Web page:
Participants in the Leading Libraries programme say the project has transformed their understanding of leadership within the public library service.
Leading Libraries was a 30-month learning and mentoring programme for staff in public library services. The programme ran from September 2020 to March 2022 and was led and managed by Libraries Connected, with the Birmingham Leadership Institute at the University of Birmingham delivering the main component of the programme. It was supported by Arts Council England through its National Lottery funded Transforming Leadership programme, with additional funding from Libraries Connected and CILIP. A total of 60 staff from fifteen library services across England took part and within each service, four staff participated in the programme - representing a Head of Service, an Emerging Leader and two potential future leaders, known as ‘Powerful Talents’.
One year on from the end of the programme, 25 out of 29 respondents to Libraries Connected’s Participant Feedback Report said they felt Leading Libraries has had a ‘positive impact’ on them as library leaders.
One Emerging Leader said: ‘It [Leading Libraries] has made me a more confident manager and reignited my passion for the service and what we could achieve.’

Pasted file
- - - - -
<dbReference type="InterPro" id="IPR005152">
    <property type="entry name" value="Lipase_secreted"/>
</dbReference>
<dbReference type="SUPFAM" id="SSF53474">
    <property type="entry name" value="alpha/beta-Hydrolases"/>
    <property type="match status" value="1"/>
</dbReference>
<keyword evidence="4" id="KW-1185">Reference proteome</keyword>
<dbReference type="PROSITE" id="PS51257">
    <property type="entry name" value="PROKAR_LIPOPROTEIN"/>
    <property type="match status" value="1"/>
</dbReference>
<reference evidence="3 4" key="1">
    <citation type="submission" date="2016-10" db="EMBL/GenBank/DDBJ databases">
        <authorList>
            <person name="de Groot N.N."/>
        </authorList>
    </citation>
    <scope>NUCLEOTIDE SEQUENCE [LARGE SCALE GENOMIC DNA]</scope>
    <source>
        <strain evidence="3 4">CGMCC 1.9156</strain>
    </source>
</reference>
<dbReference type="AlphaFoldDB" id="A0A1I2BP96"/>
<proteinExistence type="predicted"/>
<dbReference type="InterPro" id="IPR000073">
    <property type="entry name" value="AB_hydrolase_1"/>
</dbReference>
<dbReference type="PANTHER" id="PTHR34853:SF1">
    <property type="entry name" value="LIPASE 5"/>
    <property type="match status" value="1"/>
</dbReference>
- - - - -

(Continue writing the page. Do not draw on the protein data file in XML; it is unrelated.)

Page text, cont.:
Heads of Service also told us that the programme has helped them to progress in their careers. One Head of Service said: ‘I am now the Chair [of a regional group of library Heads of Service]. I don't think I would have had the confidence to volunteer for this role previously.’
The future leaders told us that Leading Libraries had made them realise the extent of their capabilities and that they were ready to move upwards in the service. One Powerful Talent said: ‘Working with and being part of a group that included heads of service and other leaders allowed me to see myself as a leader and made me confident enough to apply for leadership roles.’
Heads of Service said that Leading Libraries has made them reevaluate how they recruit and train younger staff members. One Head of Service said: ‘I liked that our more junior staff had to work on a strategic project which has gone on to help them further with their work with our library service.’
Another said that as a result of the programme, ‘We have changed the way in which we recruit and attract people from a wide younger age group to work in the service.’
Though feedback was mostly very positive, respondents also identified challenges relating to the sustainability of the skills learnt during the Leading Libraries course. In particular, the pressures within the public library service in the post-Covid environment – for example, the shift towards online meetings – seem to have made the lessons difficult to apply with permanency.
However, Heads of Service also noted the ‘potential’ of the programme in supporting the development of future library leaders and how it has ‘started a crucial conversation’ within services about the future of the workforce.